Biochemical Engineering concerns the use of biological organisms or processes by manufacturing industries. It is a multidisciplinary subject, requiring the integration of engineering and bioscience knowledge to design and implement processes used to manufacture a wide range of products; from novel therapeutics such as monoclonal antibodies for treating cancer, vaccines and hormones, to new environmentally-friendly fuels such as bio-hydrogen. It is also essential in many other fields, such as the safe manufacture of food and drink and the removal of toxic compounds from the environment.
If you are interested in pursuing a career in biochemical engineering, biotechnology or bioprocessing, then this programme will provide you with the basic knowledge and skills required. It covers aspects of modern bioprocessing and biochemical engineering, including the design and operation of advanced production plant and processes, the application of post-genomic high-throughput techniques, the production and purification of biopharmaceuticals, and cutting-edge tissue replacement therapies.
The MSc is a 12-month full-time advanced course, comprising lectures, laboratory work, short experimental projects and a research project. You will take an introductory module, four core modules, and then choose 50 credits of optional themed modules. The course can also be taken on a part-time basis. The Postgraduate Diploma (PGDip) lasts for 8 months from the end of September until June.
For the first eight months you have lectures, tutorials and laboratory work. Topics include:
Fermentation and cell culture
Process monitoring and control
Systems and synthetic biology approaches
Biopharmaceutical development and manufacture
The programme is strongly design-orientated and you complete a full process plant design exercise. You also have practical experience of working in the newly-refurbished pilot plant of the Biochemical Engineering building. From June to September you gain research training on your own project attached to one of the teams working in the bioprocessing research section.
Entry level graduates initially follow special conversion-course lectures in either process engineering or biological science topics, depending on their first degree. Students may attend both modules if they wish, but will only be examined on one.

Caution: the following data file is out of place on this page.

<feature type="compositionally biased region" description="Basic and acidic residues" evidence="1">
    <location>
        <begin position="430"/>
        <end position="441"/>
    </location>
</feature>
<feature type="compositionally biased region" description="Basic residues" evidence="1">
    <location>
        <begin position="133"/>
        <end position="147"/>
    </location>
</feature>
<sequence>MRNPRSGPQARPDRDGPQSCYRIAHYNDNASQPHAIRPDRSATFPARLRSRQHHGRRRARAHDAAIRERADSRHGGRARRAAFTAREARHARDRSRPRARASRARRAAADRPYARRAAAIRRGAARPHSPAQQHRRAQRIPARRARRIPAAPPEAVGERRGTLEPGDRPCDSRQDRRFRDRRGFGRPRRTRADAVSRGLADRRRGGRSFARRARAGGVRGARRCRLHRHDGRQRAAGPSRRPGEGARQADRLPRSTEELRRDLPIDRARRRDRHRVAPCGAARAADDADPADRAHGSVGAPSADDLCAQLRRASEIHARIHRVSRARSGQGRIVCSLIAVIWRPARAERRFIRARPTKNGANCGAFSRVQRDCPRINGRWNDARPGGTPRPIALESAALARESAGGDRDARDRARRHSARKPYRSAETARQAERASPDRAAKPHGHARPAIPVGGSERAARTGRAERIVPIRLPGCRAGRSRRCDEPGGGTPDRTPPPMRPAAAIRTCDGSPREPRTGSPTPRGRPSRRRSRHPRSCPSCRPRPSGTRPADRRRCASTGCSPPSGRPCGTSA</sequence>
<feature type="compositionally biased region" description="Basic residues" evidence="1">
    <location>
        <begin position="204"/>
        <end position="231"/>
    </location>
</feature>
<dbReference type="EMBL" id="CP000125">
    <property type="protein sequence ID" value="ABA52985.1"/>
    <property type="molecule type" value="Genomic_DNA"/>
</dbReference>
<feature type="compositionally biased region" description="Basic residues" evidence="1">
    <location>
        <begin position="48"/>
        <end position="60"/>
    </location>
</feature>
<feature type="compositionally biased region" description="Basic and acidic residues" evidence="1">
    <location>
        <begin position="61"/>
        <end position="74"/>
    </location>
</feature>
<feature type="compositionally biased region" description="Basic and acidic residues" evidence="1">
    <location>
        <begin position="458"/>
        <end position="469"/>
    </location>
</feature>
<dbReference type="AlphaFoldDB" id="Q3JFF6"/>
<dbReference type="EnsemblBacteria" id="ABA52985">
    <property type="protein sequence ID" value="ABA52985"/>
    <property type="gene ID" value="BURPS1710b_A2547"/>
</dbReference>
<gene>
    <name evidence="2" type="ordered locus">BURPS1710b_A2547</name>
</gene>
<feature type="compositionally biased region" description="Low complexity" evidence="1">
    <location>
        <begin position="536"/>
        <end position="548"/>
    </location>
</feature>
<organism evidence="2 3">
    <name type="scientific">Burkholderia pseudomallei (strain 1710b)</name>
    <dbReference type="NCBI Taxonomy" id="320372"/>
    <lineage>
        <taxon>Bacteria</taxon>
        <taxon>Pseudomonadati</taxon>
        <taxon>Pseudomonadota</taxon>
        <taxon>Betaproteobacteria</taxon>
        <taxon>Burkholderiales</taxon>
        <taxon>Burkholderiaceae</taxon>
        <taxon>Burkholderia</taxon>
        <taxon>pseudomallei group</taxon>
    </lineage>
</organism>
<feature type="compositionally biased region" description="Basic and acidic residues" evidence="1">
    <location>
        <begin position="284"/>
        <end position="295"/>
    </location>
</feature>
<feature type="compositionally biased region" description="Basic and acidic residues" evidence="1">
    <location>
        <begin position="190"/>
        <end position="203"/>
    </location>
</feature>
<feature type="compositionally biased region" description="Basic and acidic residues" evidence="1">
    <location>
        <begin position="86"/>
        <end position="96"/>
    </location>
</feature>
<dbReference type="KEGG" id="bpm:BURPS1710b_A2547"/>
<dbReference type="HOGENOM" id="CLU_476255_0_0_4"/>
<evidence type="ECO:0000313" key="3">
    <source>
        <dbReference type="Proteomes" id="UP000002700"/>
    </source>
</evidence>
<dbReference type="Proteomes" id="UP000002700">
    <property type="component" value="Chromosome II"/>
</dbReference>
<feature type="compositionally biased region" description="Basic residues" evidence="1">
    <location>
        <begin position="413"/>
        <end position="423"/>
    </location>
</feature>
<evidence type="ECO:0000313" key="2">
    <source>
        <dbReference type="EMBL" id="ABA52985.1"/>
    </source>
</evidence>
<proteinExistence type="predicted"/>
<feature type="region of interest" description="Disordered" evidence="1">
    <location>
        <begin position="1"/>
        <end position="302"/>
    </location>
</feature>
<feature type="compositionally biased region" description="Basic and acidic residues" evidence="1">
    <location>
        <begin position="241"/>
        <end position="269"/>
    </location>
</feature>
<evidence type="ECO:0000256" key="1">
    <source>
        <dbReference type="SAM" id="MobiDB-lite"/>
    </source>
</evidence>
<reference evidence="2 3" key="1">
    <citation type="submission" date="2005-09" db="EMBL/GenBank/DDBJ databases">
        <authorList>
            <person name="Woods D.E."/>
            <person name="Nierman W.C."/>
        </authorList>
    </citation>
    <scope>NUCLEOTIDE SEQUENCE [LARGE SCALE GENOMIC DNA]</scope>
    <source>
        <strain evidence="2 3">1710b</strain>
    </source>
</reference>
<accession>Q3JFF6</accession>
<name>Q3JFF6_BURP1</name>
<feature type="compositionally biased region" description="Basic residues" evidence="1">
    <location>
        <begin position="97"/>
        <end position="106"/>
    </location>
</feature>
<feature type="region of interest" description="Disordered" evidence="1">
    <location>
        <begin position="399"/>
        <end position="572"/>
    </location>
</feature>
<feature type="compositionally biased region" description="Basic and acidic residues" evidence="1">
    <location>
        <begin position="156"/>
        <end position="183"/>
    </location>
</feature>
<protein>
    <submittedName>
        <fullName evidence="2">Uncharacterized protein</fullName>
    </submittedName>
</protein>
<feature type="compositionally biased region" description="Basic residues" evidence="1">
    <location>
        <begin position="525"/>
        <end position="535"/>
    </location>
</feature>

Process engineering fundamentals
This module introduces students from a non-chemical engineering background to the fundamental aspects of process engineering. The ideas and skills developed during the module are essential for anyone planning to work in the process industries. The module starts with material and energy balances and then looks at fluid flow, heat and mass transfer and reactor design. The mathematical skills required for this and subsequent modules will be developed through tutorials.
Bioscience for Engineers
If you have not studied biological science during your first degree then this module is for you. Topics include: biochemistry, cell structure and characterisation, bioenergetics, fundamental molecular biology, cell signalling, histology and physiology. This module will also address the practical application of aseptic techniques and other methods for the handling, manipulation and containment of biological material. Many of the areas and concepts covered in this module will be developed further in subsequent modules.
Bioreaction Engineering – 10 credits
This module deals with the engineering science of bioreactor design; of the development of design tools which can be used to select and size equipment to carry out specific bioreaction tasks. Kinetic and engineering models are discussed along with mixing, flow and shear within bioreactions. Instrumentation and control strategies are also covered.
Cell Factories – 20 credits